By Lynn Kirkland
The garden rejoiced in the rain we had a little while ago and I was delighted
to see how our herbs responded.
They had used all their survival strategies to get through the drought period, which had been more prolonged than any before. They drop unneeded leaves and the ones left would hang limp. Then the rains came and they have freshened up, some have flowered and those with fruit like the rosehips have plumped up and developed a sheen.
The herb farm philosophy of gardening has developed both as a necessity
and a strategy to develop robust plants which evolve their own survival
We do not have water for the garden so if the heavens do not supply it then we must wait until they do.
Over the fifteen years of gardening here I have seen how if left to their own devices the herbs will become stronger at surviving the vagaries of the weather, more potent in healing constituents and stronger fragrances in the aromatherapy herbs.
The healing constituents and the essential oils in the plants develop because of a need in the plant. If there is plentiful water and compost the plant gets the message to grow big and lush and does not have the same urgency to develop more of the phytochemicals that stress produces.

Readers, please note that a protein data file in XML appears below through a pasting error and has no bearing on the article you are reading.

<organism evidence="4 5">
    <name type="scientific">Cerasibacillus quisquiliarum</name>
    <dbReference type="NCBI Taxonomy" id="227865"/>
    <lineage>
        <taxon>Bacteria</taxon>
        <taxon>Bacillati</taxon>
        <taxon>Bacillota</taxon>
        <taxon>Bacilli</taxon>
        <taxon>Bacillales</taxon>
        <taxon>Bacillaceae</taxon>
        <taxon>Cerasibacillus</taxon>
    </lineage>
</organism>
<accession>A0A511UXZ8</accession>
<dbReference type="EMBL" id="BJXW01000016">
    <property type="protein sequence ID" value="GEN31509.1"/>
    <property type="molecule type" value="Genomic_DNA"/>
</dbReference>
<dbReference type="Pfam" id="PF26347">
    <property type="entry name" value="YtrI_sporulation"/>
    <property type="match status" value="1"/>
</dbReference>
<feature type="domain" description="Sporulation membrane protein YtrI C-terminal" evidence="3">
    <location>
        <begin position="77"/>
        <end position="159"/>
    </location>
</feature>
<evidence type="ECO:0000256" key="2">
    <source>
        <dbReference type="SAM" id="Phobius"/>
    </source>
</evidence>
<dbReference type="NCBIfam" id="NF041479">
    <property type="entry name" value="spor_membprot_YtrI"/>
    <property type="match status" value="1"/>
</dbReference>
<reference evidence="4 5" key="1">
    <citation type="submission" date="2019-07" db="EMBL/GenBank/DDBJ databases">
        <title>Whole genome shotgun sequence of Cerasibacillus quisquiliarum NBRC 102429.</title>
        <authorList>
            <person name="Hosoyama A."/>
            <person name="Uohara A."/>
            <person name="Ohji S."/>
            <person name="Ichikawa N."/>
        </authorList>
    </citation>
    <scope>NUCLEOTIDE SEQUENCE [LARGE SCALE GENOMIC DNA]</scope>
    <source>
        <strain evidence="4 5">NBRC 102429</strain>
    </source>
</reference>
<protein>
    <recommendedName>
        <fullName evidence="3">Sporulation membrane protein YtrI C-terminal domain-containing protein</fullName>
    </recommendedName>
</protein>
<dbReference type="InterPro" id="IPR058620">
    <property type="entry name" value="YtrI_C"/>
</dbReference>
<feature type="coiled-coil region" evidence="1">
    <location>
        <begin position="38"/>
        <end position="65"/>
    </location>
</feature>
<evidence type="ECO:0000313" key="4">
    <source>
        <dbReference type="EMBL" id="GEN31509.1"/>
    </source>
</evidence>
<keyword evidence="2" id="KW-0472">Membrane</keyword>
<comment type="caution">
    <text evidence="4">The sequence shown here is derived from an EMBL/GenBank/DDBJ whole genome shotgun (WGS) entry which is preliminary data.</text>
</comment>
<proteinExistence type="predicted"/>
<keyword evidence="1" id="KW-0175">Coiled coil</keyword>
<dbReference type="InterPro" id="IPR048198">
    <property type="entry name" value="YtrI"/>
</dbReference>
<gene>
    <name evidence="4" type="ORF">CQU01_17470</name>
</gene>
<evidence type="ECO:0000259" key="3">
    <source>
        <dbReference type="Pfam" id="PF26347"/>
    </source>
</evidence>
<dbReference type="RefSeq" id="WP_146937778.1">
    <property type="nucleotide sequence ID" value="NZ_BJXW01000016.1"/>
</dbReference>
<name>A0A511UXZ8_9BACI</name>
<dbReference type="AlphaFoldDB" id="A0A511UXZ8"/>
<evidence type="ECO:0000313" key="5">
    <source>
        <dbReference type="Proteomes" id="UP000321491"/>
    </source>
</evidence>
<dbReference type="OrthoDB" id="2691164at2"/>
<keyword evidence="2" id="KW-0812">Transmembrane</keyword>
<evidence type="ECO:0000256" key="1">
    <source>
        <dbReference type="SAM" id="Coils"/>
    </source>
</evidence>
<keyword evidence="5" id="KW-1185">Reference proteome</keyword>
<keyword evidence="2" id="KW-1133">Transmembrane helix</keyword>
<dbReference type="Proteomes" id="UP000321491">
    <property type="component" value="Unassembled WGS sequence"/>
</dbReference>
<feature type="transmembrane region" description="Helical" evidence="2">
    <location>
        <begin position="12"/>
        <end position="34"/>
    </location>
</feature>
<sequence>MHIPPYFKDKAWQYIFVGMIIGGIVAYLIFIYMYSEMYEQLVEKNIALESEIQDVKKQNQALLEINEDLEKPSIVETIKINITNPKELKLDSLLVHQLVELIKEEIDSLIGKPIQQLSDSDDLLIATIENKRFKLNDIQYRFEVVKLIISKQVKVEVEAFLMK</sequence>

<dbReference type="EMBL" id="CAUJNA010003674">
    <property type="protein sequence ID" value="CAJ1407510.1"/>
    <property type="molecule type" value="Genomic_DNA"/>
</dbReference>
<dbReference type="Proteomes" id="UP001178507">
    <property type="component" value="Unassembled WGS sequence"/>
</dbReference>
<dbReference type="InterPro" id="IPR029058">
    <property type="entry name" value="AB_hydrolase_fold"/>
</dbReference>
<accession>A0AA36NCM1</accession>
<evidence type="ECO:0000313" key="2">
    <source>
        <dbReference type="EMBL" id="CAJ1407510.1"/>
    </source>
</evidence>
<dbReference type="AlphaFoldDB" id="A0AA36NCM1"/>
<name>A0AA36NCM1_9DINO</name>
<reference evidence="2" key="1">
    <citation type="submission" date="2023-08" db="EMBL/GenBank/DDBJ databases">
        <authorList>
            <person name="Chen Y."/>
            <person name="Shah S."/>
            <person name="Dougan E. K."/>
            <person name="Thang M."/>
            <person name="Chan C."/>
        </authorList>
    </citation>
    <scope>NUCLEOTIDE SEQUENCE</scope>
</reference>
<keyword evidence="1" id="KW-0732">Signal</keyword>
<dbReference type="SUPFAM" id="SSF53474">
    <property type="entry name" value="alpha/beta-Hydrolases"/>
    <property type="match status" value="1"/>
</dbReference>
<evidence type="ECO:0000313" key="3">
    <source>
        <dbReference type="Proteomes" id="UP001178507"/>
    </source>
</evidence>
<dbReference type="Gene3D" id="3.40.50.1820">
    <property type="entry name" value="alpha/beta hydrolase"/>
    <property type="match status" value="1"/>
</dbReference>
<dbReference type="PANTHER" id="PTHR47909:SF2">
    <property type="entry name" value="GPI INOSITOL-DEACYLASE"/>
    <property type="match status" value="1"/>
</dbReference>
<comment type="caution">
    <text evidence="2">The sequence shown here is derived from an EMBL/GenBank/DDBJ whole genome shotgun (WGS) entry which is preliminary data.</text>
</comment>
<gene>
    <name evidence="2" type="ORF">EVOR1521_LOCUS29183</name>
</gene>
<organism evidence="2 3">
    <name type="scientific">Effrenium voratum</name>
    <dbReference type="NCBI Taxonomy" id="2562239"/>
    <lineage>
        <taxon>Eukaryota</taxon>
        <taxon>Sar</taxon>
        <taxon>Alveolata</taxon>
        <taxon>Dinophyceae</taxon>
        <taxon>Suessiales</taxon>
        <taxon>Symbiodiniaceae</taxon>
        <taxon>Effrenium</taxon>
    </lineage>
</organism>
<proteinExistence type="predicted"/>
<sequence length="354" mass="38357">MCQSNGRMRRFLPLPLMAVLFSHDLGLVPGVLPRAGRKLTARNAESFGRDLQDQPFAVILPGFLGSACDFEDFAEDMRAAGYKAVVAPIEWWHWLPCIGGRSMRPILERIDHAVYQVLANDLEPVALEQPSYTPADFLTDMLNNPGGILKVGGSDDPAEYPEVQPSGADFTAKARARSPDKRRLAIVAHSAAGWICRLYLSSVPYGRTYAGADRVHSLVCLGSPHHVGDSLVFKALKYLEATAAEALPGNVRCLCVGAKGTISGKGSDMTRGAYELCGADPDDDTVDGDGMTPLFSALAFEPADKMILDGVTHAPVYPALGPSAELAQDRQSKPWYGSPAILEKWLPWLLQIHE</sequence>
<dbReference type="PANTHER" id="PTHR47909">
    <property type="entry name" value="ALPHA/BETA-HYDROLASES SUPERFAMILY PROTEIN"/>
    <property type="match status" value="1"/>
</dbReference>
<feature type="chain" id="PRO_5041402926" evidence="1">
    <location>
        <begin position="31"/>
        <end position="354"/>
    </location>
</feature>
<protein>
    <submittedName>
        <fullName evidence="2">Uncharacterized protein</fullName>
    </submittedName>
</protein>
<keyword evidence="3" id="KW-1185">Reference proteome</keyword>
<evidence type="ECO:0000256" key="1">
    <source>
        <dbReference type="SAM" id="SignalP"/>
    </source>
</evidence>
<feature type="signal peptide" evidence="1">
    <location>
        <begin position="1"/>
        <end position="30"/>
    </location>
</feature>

The photo shows peppermint which if touched releases the most powerful
I use this herb in jugs of water to give a refreshing taste and it is a lovely tummy settling herb tea for after dinner or anytime you want a delicious cuppa.
One sprig, and yes flowers are fine too, into a mug and cover with boiling water. Place a saucer on top to trap in the volatile oils and leave for five minutes.
Remove the herb and add a little honey if sweetening is needed and sit down to enjoy a delicious and health giving cup of tea.
Ponder on the wonders of nature and how there are many lessons in the garden, survival of the fittest for one. Our plants get stronger and healthier and more adapted to our needs every season.